Globetrotting as an OU Student – the best of both worlds

How studying at The Open University fits my globetrotting lifestyle, and how it can fit yours too.


I grew up as a third culture kid. Third culture kids are children who embody three different cultures – 1) that of their home country, 2) that of their host country, and 3) that which is created by belonging to a community within their host country as defined by shared lifestyle and meaning.

I was born in a small town outside of Columbus, Ohio. At the age of eight, my family moved South to Georgia, where I spent the next four years. When I was twelve, we moved to Switzerland. There, I was enrolled in an international school where I was surrounded by other, fellow, third culture kids.

This makes my first culture American, my second culture Swiss, and my third culture the sense of belonging I felt with other children who were growing up abroad.

Within the six years following my graduation in Switzerland, I have lived in Scotland, France, Washington D.C., and now Switzerland again. In September, I will be moving to England. I even spent a summer working in China with underserved students.

In many ways, being an (adult) third culture kid means home is everywhere and nowhere at the same time. This can be both a gift and a curse. While my life isn’t constrained by borders, it’s also difficult to know where in the world I fit in.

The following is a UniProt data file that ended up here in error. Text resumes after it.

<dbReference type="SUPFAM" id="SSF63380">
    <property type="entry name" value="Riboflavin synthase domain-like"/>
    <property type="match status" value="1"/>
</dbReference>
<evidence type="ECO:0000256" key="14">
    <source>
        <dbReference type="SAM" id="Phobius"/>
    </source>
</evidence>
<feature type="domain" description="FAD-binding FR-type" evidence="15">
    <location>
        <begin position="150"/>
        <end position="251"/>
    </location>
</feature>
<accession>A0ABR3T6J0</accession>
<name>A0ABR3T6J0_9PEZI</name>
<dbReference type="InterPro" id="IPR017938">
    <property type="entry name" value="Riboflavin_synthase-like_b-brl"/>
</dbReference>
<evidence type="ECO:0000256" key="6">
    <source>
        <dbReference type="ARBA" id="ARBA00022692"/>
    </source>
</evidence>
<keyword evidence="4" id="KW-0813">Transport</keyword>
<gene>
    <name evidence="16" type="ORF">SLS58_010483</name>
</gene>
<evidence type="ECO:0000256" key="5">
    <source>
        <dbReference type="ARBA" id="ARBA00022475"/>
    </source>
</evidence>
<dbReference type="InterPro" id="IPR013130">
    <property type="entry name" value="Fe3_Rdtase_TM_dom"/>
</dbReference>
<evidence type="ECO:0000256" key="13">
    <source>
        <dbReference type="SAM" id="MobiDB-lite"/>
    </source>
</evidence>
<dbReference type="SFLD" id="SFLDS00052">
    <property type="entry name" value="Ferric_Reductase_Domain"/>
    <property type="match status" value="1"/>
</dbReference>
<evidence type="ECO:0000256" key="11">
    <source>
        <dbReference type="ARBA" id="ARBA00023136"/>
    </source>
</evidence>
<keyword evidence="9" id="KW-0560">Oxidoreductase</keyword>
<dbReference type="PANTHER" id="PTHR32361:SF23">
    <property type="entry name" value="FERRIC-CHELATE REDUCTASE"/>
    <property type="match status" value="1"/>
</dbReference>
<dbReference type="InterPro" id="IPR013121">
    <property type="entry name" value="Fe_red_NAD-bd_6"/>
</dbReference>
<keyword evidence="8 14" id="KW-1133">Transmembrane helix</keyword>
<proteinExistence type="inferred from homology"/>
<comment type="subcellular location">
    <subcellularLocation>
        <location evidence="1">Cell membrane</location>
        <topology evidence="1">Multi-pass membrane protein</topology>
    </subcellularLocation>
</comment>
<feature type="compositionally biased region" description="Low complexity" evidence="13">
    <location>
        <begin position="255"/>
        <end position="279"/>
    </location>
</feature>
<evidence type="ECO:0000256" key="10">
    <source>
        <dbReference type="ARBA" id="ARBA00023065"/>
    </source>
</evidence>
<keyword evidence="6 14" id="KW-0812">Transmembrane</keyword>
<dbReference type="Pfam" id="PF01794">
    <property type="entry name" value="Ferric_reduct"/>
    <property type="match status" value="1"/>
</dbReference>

Today, I spend lots of my time travelling. Whether it’s for leisure or to visit my family and friends in other parts of the globe, The Open University makes it easy to take my studies with me. Having flexibility to study from wherever I am in the world means that I can be a student without losing my other identity – a globetrotter.

I always make sure to pack my earphones for tutorials, laptop for online readings, and notebook so I can check things off my to-do list as I go!

Of course, staying focused on my studies while travelling can be a challenge. That’s why I always set aside mornings for schoolwork and afternoons for sightseeing. Getting ahead on work before my travels also means that if my study schedule doesn’t go as planned, I don’t need to sweat it.

The most important thing is that I get to make the best of both worlds through The Open University – the student world and the geographical world.


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Katelyn Owens

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